When he investigated those warrants, he says they didn’t make any sense. “These were almost always cases where the person was pulled over and they eventually got a ticket for either not having a registered vehicle or not having insurance,” Khazaeli says. “But when I’d look at the case, I would never find the underlying ticket as to why they were pulled over. There was never a speeding ticket. There was never running a red light ticket. They were pulled over for some reason and then, ‘Oh, we’re going to hit them with the tickets for being poor,’ because in St. Louis and in Missouri you have to have these registration fees and all of that.”
In St. Louis, “being poor” is often a proxy for something else.
“In terms of the people that we see targeted by the abusive local practices, they are poor people and they are Black people,” says Blake Strode, describing his work with nonprofit civil rights law firm ArchCity Defenders, for which he is executive director. “And we know from all of the research that’s been done that there is a disturbing overlap between those two things. What you had in Michael Brown’s case was a young man who was initially stopped … for essentially jaywalking, for walking in the street. That’s the kind of low-level enforcement that only really gets carried out in poor Black communities.”
That kind of low-level enforcement also traps people in a cycle. After being cited for minor offenses, Khazaeli explains, people he worked with “would have a court date, get hit with a $300 fine, not be able to pay it, [and then get a] warrant because they couldn’t pay it.” But people still need to work, and “we don’t have a good public transportation system … so they’re going to try and get a job, so they’re going to borrow a car. They’re going to drive it. That car is going to be beat down and look like it’s poor. They’re going to get pulled over for a bullshit reason. They’re going to get another ticket.” And so the cycle perpetuates itself.
Though policing has received increased public scrutiny in the last five years, “In public policy, in the institutions and systems and structures that have been created, Black life has been devalued and diminished in every way,” Strode says. “Policing is often the front end of that, but it plays out in housing, it plays out in basic infrastructure, it plays out in climate justice, it plays out in terms of educational equity. Across the board, the systems that are supposed to serve all of us, that purport to serve all of us, actually too often are not serving Black communities, and particularly poor Black communities.”
Adds Strode, “You can think about policing as being the kind of catch-all for every other systemic failure. We’ve created conditions of poverty and crime and sent police in to contain it, and that’s really an injustice for the communities that are being policed in that way. It’s an injustice for the individual police [officers] that are being asked to do this job that they shouldn’t be asked to do, that could actually be more adequately accomplished by providing adequate supports and education and jobs and infrastructure. But instead what we have is relying on this punitive criminal legal system to just catch everything and keep it at bay so that some people can live the American Dream while others sort of suffer in this police state.”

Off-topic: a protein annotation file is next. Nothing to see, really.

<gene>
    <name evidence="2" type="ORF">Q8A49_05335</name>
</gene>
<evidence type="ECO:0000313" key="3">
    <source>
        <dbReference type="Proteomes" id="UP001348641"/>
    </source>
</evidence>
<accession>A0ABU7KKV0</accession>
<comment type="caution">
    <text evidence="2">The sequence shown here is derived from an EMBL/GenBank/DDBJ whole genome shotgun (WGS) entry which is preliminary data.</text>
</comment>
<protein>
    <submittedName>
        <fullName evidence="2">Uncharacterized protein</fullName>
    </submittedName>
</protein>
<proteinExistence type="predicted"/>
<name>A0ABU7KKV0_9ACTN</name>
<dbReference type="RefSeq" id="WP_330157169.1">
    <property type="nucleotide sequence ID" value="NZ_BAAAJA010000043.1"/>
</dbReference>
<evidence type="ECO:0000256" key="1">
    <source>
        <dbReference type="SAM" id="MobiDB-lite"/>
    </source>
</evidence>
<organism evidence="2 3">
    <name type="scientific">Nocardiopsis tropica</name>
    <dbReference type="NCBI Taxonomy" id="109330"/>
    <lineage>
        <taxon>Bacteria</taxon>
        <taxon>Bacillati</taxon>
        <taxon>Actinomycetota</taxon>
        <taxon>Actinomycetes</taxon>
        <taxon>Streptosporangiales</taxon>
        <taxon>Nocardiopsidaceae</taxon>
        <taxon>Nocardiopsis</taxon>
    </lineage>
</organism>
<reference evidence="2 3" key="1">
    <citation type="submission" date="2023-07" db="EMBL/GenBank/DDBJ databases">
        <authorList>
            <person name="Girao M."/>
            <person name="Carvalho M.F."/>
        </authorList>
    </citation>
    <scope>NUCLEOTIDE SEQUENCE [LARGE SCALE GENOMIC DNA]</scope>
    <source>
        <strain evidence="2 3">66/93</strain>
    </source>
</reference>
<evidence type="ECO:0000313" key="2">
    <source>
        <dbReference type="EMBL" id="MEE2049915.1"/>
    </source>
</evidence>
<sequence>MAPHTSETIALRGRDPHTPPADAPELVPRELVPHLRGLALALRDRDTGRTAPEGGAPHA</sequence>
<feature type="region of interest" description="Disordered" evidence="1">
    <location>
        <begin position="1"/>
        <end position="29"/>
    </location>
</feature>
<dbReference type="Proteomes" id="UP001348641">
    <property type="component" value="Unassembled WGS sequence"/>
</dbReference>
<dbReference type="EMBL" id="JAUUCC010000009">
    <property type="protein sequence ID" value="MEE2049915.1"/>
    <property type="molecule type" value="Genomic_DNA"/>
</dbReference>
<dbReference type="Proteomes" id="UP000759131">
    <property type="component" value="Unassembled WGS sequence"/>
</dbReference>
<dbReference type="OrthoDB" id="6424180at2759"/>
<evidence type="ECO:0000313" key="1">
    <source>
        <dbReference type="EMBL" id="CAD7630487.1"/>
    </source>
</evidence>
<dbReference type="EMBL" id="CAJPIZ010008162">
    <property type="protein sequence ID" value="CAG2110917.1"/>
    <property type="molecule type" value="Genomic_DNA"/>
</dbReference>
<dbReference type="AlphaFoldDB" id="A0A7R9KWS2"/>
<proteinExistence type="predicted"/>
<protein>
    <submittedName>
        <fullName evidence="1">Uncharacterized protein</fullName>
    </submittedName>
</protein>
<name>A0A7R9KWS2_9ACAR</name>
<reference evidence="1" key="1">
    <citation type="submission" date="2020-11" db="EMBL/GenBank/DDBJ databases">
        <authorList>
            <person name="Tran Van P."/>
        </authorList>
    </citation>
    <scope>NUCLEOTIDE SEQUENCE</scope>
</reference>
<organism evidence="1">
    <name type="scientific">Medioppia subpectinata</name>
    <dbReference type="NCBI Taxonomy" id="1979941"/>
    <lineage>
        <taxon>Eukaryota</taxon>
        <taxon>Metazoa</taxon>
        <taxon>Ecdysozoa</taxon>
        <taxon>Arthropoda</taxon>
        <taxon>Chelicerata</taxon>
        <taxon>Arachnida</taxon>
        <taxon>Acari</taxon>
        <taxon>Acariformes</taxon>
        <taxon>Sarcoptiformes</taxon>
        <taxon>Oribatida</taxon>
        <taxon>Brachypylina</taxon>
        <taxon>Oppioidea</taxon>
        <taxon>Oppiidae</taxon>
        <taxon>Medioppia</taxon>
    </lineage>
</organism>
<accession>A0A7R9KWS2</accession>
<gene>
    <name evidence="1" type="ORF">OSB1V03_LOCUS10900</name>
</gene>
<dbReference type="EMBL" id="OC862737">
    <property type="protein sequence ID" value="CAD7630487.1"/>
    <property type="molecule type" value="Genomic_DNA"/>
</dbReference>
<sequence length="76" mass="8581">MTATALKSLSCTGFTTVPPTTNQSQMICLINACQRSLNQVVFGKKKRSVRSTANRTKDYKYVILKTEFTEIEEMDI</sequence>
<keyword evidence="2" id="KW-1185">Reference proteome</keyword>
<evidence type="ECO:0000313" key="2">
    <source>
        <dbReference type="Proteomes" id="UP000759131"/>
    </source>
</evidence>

Four years before producing Segregation in St. Louis, and just three months before Brown’s death in Ferguson, Purnell was part of a team of scholars at Washington University and Saint Louis University that produced For the Sake of All, a landmark study released in May of 2014 that measured the impacts of that divide.
“We thought that we would look at disparities impacting African Americans in the St. Louis region and also look at those social determinants that were driving those disparities,” Purnell says. The report “helped people to understand the gaping chasms in life outcomes for people who live very near to one another. The marquee finding that everyone can now quote by heart is an 18-year gap in life expectancy between a baby born in 63106 in north St. Louis city and a baby born in 63105 in Clayton — 67 years and 85 years respectively, in a geography that’s separated by less than 10 miles, a 10-minute drive on Highway 40. And that map of life expectancy that we drew didn’t just fall out of the sky. These were conscious policy choices over several decades that drew that map of life expectancy.
“It ought to be possible no matter where you live in the St. Louis region to find a grocery store, to find affordable housing, to find safe green spaces for recreation, to find transportation to living-wage jobs.”
Though these outcome disparities persist, Purnell says it’s not for lack of a policy blueprint to fix them. “We’re not at a loss as to how to deliver excellent education, we’re not at a loss as to how you create a thriving and viable community,” he says. “What I often say is we don’t have an innovation problem, we have a distribution problem. We know how to do this, we just haven’t decided everybody deserves it. And it’s killing people.”
Purnell’s research has changed his understanding of why St. Louis looks the way it does — as seen in everything from physical barriers, public transportation options, and demographic maps to starkly disparate outcomes in health, education, wealth and criminal justice.
“One of the things that I have come away from the last six, seven years of work really understanding more deeply is that segregation is not grainy Black and White newsreel footage,” he says. “Segregation is not ‘Whites Only’ signs that are now consigned to some Smithsonian Museum case. It’s very much with us. It’s still determining life outcomes. It’s still determining the extent to which people have access to education, and jobs, and income, and transportation, and the quality and the actual length of life.”